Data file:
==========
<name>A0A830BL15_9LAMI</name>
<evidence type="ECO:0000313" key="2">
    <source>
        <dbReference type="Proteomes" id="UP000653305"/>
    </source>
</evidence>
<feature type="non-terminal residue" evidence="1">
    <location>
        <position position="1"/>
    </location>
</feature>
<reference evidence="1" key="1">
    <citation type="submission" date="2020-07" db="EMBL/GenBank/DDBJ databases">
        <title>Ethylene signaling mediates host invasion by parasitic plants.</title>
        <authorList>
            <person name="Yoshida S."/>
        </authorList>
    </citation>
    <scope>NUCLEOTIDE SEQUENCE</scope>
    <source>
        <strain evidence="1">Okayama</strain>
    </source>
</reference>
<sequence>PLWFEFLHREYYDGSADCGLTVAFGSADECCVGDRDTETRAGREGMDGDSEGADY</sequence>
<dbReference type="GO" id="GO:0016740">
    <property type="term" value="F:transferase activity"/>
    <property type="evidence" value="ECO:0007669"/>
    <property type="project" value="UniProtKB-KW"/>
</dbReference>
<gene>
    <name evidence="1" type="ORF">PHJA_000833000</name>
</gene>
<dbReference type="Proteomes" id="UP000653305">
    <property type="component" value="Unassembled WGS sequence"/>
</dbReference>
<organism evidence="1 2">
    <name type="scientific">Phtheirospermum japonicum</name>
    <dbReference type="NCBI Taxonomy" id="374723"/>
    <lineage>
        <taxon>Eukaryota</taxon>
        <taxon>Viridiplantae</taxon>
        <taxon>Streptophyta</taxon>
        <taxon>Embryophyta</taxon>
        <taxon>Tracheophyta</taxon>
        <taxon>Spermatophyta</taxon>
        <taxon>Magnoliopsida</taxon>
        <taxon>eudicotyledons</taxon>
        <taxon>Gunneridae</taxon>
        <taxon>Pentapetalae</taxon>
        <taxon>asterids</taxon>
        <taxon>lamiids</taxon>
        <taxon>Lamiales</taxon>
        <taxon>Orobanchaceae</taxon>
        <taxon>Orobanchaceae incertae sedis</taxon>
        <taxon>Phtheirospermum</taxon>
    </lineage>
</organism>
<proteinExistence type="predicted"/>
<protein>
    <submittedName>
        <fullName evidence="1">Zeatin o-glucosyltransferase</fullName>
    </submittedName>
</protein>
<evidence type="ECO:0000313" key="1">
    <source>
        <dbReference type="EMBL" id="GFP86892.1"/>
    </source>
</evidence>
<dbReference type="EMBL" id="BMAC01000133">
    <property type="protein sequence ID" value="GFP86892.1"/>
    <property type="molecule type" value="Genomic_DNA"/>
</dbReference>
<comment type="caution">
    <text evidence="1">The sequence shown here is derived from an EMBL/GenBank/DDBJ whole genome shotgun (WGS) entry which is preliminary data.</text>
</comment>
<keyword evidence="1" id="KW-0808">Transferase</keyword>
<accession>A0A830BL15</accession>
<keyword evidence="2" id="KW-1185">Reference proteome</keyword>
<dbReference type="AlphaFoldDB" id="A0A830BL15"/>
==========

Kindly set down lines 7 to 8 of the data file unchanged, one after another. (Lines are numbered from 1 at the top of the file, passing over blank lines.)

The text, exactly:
<feature type="non-terminal residue" evidence="1">
    <location>